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      1. Even if gappy, N95/KN95 masks provide some reduction in viral transmission – maybe a sliding scale between none at all and almost as much as a properly fitted one. Discarding a preventive measure because it’s not 100% is bad science.

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      2. gelasticjew wrote, “Even if gappy, N95/KN95 masks provide some reduction in viral transmission – maybe a sliding scale between none at all and almost as much as a properly fitted one. Discarding a preventive measure because it’s not 100% is bad science.”

        I can’t speak to KN95s, but that’s definitely not true for N95s. They work well when there’s a good seal and it’s effortful to use them. I probably can’t find it now, but I remember seeing one study that said that a gappy N95 was less effective than just a surgical mask. The number I remember seeing was 3% effectiveness.

        Again, if you’re right and masks reduce viral transmission, why did the NE have 400 cases per 100k per day during Omicron? There wasn’t a region that did worse in terms of cases than the NE during Omicron. Maybe some less strict states approached that, but nobody was worse than the NE.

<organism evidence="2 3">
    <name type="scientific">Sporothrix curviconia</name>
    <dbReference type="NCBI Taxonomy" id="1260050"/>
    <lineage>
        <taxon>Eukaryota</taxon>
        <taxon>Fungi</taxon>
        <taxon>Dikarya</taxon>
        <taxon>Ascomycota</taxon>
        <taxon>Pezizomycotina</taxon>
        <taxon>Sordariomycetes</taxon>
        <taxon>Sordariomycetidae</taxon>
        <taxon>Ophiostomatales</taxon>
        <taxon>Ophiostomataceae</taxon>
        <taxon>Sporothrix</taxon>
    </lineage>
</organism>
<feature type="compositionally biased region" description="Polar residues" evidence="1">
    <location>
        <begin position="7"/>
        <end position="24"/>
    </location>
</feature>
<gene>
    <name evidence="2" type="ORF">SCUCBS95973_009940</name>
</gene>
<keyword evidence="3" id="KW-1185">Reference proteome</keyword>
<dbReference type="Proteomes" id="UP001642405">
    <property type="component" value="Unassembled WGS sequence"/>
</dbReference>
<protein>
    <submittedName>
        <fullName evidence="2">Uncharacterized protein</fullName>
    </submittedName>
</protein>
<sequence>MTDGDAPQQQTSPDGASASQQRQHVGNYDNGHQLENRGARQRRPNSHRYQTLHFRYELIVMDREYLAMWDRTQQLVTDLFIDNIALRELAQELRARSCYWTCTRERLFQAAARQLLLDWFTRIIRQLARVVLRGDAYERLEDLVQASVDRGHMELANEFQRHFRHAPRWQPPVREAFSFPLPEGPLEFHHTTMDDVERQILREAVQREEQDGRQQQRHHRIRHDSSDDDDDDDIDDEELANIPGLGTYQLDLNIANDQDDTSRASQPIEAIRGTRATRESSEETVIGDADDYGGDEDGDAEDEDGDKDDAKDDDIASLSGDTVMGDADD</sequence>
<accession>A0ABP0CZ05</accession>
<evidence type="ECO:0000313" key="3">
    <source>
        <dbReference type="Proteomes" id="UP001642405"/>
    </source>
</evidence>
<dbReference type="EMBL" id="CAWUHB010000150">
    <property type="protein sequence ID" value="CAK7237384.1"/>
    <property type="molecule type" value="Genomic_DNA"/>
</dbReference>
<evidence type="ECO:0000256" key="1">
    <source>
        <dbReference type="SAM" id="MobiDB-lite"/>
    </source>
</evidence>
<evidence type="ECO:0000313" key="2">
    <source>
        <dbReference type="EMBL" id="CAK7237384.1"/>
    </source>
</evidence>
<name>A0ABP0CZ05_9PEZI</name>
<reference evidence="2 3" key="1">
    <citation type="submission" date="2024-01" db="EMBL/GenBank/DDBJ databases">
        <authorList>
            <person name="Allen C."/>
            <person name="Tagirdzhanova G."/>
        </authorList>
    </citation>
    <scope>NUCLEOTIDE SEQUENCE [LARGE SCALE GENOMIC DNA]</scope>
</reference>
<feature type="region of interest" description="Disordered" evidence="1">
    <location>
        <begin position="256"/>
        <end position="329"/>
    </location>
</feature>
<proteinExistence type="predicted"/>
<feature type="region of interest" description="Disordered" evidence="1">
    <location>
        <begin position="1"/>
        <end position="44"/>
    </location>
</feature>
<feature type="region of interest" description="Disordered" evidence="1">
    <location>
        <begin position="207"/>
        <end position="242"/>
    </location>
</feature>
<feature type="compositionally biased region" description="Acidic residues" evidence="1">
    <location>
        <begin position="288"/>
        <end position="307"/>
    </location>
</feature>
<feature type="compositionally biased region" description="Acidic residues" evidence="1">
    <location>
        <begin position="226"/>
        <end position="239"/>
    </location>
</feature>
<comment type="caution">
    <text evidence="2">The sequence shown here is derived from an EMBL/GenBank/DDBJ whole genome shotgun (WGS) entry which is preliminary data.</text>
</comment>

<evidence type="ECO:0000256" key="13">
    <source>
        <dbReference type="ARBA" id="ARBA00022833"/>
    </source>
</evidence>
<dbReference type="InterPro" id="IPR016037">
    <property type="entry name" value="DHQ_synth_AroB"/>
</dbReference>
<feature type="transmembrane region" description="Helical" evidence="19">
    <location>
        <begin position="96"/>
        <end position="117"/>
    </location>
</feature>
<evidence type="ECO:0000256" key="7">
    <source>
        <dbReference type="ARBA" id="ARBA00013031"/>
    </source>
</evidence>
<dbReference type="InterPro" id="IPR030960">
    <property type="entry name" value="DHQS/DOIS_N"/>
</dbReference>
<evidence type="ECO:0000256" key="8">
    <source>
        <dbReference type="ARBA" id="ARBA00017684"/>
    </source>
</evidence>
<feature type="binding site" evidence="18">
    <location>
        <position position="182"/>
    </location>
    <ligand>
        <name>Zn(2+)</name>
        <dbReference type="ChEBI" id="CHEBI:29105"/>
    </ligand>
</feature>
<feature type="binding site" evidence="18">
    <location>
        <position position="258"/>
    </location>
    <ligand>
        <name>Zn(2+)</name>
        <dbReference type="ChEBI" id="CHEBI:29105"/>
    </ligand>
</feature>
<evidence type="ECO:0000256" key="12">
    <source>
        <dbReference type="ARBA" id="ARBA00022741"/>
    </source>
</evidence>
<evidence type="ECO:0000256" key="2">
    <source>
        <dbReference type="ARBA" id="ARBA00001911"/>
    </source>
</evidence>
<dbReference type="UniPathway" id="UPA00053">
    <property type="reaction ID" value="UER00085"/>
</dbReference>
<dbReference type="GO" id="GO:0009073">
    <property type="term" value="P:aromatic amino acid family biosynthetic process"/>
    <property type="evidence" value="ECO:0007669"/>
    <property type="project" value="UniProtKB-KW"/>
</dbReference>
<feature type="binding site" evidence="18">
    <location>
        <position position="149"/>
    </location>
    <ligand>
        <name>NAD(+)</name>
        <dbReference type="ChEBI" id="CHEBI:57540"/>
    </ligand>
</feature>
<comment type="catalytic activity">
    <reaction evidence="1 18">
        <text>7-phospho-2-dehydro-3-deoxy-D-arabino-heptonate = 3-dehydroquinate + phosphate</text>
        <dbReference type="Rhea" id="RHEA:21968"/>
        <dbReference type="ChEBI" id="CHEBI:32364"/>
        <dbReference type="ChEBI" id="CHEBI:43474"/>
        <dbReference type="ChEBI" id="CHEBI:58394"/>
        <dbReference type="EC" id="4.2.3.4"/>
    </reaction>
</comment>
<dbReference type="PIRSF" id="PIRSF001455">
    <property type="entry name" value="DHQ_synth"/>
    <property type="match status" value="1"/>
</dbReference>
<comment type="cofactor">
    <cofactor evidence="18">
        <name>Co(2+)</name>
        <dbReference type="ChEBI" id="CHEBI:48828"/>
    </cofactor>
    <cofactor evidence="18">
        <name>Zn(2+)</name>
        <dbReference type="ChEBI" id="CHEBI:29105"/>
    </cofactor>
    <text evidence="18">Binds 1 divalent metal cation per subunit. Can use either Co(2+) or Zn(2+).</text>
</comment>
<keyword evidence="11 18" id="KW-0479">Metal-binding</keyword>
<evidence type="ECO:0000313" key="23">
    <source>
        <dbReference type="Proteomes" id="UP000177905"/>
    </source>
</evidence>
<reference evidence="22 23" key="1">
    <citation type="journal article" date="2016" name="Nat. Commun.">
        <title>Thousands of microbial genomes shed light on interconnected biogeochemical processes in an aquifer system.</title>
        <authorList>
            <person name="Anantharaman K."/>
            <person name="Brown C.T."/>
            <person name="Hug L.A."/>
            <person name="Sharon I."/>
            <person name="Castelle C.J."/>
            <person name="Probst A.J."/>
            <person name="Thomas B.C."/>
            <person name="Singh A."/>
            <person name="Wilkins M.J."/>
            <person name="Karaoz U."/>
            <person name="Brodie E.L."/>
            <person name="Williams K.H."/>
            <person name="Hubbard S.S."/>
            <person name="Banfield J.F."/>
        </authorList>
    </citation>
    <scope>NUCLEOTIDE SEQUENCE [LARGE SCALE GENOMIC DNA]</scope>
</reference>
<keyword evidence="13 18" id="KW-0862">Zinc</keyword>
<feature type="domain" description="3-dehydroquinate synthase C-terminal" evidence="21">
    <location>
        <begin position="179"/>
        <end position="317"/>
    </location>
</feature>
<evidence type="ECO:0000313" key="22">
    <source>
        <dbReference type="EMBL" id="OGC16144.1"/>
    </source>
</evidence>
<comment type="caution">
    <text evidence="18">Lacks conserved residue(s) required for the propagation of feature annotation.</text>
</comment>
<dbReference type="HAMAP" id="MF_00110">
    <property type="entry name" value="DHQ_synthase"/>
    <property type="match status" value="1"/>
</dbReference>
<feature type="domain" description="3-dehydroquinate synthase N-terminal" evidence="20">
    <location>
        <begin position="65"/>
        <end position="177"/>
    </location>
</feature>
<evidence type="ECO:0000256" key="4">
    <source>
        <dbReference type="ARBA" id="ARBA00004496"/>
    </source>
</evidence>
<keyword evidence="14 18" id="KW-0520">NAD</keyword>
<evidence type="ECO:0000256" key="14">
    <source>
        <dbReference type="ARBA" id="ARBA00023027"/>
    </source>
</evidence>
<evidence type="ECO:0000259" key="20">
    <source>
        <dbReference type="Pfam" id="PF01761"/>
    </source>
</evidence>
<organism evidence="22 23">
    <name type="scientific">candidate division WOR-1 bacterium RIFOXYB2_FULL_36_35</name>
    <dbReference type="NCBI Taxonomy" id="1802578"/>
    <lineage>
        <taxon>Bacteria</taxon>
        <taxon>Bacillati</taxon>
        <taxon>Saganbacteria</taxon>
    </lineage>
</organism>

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    2. Empirically, in real world studies, masks appear to help slow spread (which takes conditions of use into account). That data might change, with new variants, with different masks, or less compliance. Gappy masks might not stop spread (which is the goal when they are used in essential medical settings), but might still decrease spread.

      Indeed masks worn on a chin or taken off to “eat & drink” (in planes, for example) don’t do anything. And, if the cost of getting people to wear them in a way that mitigates spread at all is too high (and that cost will vary, depending on the community) communities might have to accept the higher rates of spread and live with them. And, as you suggest, people will react even in those communities to especially high rates of spread.